To block the three-way sex scene with two prostitutes, Mary Harron and Christian Bale watched x-rated tapes. In her commentary, Harron says Bale made stick-figure drawings of the positions he thought would work best.
Looking for a way to create the character of Patrick Bateman, Christian Bale stumbled onto a Tom Cruise appearance on the Late Show with David Letterman (1993). According to Mary Harron, Bale saw in Cruise "this very intense friendliness with nothing behind the eyes," and Bale subsequently based the character of Bateman on that. Interestingly, Tom Cruise is actually featured in the novel; he lives in the same apartment complex as Bateman, who meets him in a lift and gets the name of Cocktail (1988) wrong, calling it "Bartender."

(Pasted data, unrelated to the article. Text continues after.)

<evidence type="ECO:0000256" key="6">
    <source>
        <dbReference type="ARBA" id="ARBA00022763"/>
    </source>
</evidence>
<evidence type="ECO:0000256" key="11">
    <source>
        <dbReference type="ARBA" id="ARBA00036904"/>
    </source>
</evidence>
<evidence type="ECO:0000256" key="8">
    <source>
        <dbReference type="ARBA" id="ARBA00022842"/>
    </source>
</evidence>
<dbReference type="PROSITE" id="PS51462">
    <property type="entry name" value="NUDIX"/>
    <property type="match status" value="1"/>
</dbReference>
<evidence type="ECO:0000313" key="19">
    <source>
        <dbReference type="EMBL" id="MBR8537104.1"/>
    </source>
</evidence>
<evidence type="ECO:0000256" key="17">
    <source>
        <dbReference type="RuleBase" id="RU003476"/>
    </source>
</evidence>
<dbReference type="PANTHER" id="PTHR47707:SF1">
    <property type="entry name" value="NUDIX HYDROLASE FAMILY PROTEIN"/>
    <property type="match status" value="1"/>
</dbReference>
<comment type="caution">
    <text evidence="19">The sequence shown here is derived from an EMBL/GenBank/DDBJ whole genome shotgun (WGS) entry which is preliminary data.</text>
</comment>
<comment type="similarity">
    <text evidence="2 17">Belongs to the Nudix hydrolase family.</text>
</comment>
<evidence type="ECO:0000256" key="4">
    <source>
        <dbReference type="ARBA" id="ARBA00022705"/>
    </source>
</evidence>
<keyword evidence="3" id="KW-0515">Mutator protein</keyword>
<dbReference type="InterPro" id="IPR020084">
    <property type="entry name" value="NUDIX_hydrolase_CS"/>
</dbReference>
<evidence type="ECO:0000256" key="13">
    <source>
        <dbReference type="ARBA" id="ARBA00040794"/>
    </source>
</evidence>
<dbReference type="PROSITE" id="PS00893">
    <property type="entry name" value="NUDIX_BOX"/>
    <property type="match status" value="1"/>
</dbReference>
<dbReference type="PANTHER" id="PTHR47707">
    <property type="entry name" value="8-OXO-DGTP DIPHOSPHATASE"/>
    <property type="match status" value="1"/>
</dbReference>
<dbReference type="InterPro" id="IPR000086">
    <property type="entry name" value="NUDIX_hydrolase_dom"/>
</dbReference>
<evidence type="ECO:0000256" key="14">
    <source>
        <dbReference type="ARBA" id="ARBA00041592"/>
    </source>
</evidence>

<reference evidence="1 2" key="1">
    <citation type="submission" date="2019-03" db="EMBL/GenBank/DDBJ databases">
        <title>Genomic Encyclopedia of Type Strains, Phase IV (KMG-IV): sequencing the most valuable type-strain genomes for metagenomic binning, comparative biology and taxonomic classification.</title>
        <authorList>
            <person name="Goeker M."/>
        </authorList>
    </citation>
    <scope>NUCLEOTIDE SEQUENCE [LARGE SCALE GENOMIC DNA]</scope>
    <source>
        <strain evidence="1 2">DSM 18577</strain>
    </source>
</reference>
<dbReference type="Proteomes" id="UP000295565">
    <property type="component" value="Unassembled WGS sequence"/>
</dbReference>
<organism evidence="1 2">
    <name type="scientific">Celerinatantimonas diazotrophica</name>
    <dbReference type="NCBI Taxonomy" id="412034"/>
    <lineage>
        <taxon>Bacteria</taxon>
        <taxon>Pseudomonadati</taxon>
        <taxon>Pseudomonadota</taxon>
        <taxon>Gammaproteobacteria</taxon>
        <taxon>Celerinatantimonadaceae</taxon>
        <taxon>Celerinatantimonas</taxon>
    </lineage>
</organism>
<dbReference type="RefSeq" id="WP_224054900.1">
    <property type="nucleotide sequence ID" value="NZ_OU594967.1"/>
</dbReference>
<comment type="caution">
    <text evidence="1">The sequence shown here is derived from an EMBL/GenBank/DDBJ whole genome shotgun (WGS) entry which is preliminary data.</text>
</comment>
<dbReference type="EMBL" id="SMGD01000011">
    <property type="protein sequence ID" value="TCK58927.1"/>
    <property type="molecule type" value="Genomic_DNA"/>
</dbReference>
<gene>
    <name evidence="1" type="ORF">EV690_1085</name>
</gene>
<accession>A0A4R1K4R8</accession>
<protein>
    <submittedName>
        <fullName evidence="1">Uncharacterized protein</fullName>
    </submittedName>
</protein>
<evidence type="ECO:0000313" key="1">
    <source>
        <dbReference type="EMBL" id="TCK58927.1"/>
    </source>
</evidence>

During the shooting of the film, Christian Bale spoke in an American accent off set at all times. At the wrap party, when he began to speak in his native Welsh accent, many of the crew thought he was speaking that way as an accent for another film; they had thought he was American, throughout the entire shoot.
The film had various problems with designer labels during production. Cerruti agreed to allow Christian Bale to wear their clothes, but not when the character was killing anyone; Rolex agreed that anyone in the film could wear their watches except Bateman (hence the famous line from the book "Don't touch the Rolex" had to be changed to "Don't touch the watch"); Perry Ellis provided underwear at the last minute after Calvin Klein pulled out of the project; Comme des Garçons refused to allow one of their overnight bags to be used to carry a corpse, so Jean Paul Gaultier was used instead.